78° F Saturday, June 24, 2017

By Mitzi Vansant

I have a new design client who lives about a mile outside the Smithville city limits, and gophers or moles are wreaking havoc on her property. Before we install new plantings we must devise a way of eliminating the critters. I’ve done some research on how to rid a landscape of the animals, but after reading extensively on the Internet I can tell it won’t be an easy proposition.

Moles and gophers prefer a light soil (my client has a sandy soil), but are pretty adaptable. They may burrow close to the surface or go as deep as two to three feet. In northern climates they may have only one litter per year, but in the South it is usually two or perhaps more per season. They eat both the roots of plants and also surface to pull down into the hole plant parts growing above the soil.

I had a good chuckle reading a few of the suggestions I found and will share a number of them with you:

• Strychnine-laced grain can be planted into the tunnels, but obviously this will be toxic to other animals, and can even kill predators who eat the poisoned gopher/mole.

• Zinc phosphide is also an option, but it must be applied by a licensed applicator.

• Purchasing a flexible pipe that attaches to a car/truck exhaust pipe and then inserting the other end into the hole and running the engine for 15-30 minutes

• Buying a variety of traps which attract and then snap closed, killing the animal. I don’t consider this an option – it seems inhumane to me.

Being an organic gardener, I would not attempt the poisons, and would try some of the other options. Mole mover stakes, which are battery powered and emit a low vibrating sound, are questionably effective. Watering heavily was offered, but this isn’t a good option with our scarce water resources. It can create a muddy mess. A number of repellents were suggested, with varying success. These include use of human hair, fox urine, peppermint oil (or crushed peppermint candy), castor oil, scented fabric softener sheets, dog poop or used cat litter. One contributor suggested a recipe of one-half a cup of castor oil, one teaspoon Tabasco sauce and a few drops of peppermint oil that could be poured down any visible entrances. The application of broken glass into the tunnels was another suggestion. One state-extension site suggested using a combination of these repellent methods and changing them out at intervals.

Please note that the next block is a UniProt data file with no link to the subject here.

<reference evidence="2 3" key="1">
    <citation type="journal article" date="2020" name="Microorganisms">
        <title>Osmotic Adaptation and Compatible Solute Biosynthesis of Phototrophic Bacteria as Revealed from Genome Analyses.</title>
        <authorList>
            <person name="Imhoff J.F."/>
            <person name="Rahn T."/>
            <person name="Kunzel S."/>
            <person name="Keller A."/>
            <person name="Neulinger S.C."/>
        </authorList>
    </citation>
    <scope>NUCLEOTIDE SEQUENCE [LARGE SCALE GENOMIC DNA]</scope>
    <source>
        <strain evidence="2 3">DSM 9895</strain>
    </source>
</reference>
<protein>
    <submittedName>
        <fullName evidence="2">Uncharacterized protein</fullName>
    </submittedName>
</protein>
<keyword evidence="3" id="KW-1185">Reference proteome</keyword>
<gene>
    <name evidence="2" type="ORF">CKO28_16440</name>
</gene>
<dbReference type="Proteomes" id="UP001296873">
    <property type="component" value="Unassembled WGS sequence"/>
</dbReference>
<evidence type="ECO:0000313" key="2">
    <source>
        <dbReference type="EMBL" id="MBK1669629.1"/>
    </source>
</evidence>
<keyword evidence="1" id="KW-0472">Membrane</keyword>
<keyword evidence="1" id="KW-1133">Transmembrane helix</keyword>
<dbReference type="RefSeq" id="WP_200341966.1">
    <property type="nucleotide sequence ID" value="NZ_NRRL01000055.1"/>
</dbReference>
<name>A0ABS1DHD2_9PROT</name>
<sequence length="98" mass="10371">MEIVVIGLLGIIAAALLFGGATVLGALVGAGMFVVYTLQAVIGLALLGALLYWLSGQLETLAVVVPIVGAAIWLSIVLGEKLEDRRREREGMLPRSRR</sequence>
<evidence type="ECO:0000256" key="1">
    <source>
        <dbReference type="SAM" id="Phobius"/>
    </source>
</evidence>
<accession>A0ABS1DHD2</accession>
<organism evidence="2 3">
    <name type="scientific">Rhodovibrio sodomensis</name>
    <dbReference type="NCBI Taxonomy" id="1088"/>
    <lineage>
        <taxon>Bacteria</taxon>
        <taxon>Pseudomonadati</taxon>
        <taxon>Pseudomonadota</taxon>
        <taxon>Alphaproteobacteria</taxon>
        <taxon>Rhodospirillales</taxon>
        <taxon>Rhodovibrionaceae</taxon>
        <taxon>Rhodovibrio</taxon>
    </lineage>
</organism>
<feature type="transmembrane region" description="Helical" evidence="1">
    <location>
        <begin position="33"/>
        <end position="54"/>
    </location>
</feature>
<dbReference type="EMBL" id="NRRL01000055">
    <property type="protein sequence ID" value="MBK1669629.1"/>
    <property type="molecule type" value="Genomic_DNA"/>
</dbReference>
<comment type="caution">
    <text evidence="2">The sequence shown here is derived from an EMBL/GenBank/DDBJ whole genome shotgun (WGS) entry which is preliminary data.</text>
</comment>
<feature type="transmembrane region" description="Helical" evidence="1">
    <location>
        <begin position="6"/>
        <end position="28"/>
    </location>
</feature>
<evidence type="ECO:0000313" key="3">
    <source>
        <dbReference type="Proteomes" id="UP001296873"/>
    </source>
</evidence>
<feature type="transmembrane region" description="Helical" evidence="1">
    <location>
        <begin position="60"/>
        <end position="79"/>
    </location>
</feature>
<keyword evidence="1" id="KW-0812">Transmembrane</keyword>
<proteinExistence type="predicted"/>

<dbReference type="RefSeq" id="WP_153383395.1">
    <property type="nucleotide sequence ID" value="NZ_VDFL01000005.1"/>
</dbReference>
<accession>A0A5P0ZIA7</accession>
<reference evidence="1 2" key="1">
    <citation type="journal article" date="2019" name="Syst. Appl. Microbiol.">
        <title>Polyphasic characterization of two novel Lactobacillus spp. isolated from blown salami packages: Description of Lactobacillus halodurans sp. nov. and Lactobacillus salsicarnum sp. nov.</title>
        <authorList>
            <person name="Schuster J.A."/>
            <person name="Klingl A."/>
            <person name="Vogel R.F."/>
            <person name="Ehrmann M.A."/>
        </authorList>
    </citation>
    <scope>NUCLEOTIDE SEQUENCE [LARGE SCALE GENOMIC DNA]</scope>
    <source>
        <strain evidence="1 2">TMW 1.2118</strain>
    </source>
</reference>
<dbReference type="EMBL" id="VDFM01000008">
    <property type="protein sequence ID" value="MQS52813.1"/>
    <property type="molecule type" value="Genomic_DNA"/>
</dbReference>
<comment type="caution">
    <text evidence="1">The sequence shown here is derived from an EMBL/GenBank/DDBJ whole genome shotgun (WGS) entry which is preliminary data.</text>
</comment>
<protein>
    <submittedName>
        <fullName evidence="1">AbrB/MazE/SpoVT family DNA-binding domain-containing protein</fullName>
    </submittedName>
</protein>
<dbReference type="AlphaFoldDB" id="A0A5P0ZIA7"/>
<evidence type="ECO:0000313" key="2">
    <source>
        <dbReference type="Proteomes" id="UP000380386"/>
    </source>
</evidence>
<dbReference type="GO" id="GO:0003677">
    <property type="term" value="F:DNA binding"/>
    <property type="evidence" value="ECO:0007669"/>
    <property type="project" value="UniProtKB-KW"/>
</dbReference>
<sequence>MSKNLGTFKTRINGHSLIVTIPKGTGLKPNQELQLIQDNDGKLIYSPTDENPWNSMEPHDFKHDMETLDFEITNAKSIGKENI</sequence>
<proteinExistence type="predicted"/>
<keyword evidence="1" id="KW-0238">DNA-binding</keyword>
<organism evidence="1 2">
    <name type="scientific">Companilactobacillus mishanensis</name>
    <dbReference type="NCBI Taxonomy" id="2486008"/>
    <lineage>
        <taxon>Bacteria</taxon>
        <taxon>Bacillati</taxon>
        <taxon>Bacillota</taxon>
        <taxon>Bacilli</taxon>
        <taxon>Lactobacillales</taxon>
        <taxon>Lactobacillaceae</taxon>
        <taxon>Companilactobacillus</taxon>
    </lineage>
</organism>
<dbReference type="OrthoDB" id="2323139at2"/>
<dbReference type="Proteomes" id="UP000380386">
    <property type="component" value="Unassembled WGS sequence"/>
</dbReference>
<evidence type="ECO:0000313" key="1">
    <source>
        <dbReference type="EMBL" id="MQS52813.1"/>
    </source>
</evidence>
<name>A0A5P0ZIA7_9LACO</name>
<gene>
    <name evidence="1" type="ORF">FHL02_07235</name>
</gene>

Homeowners can purchase gopher gassers, which are small flare-like tubes that can be lighted and dropped into the holes. In that same vein, another contributor suggested M80 fireworks applied the same way. Another suggestion was the “whistle and shoot” method. That is, when you see the gopher out of the hole you whistle to get his attention and then shoot him with a rifle. This, the explosives and peeing down the hole are options best suited for the country gopher.

Some plants were avoided by the pests, and these included lavender, iris, salvia, catmint, oleander, penstemmon, rosemary and euphorbia. The use of sticks of Juicy Fruit gum inserted into the holes and then eaten by the gopher was said to cause gastric distress that would kill the animal. The simplest solution was given to me by my truck-farming friends who said their cats’ mission in life was to hunt the gophers on the property, and that they had seen little damage to their large fruit and vegetable operation as a result of their efforts.

If any of my readers have suggestions that have worked for them locally, please visit my website: www.thefragrantgarden.com and share them with me. Use the “Contact” option that will create an email message to me. I can then follow up in a later column and share the advice.

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